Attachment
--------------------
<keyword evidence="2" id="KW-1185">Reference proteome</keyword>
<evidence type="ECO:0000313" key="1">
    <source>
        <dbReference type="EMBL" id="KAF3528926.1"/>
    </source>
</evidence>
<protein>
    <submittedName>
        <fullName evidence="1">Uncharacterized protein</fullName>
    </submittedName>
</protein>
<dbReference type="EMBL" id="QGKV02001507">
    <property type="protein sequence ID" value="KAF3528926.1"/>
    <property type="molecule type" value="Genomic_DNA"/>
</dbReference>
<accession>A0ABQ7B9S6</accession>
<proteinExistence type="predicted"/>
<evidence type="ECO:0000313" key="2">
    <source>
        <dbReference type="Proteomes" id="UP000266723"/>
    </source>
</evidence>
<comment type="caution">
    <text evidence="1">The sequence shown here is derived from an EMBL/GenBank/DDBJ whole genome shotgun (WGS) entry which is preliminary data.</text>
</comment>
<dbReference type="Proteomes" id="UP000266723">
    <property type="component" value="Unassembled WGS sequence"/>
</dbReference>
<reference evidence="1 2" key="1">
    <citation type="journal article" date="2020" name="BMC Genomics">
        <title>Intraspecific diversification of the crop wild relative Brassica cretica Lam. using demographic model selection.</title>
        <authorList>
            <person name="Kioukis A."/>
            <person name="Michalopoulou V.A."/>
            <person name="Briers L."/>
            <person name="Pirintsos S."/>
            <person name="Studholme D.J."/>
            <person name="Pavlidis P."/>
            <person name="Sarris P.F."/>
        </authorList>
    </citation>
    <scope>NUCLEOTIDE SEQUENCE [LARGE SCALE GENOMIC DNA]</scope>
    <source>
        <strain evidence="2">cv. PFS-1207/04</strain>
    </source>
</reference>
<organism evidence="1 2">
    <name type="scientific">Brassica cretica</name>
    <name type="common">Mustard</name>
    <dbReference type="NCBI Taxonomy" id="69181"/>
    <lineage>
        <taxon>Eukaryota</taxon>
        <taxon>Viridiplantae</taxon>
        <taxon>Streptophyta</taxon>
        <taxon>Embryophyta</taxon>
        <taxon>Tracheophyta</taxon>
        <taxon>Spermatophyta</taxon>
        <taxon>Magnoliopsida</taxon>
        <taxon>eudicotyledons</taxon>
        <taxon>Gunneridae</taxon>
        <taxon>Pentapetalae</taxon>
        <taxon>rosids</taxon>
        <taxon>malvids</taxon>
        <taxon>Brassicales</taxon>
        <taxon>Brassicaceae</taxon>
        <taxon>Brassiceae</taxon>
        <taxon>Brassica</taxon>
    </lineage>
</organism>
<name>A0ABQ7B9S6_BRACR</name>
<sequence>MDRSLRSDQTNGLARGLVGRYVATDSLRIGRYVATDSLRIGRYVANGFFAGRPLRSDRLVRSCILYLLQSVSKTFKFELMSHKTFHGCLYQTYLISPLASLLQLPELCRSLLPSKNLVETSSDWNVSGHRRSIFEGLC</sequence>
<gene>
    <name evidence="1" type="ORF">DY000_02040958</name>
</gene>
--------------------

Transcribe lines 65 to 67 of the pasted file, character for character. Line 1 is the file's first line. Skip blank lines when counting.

        <taxon>Brassicaceae</taxon>
        <taxon>Brassiceae</taxon>
        <taxon>Brassica</taxon>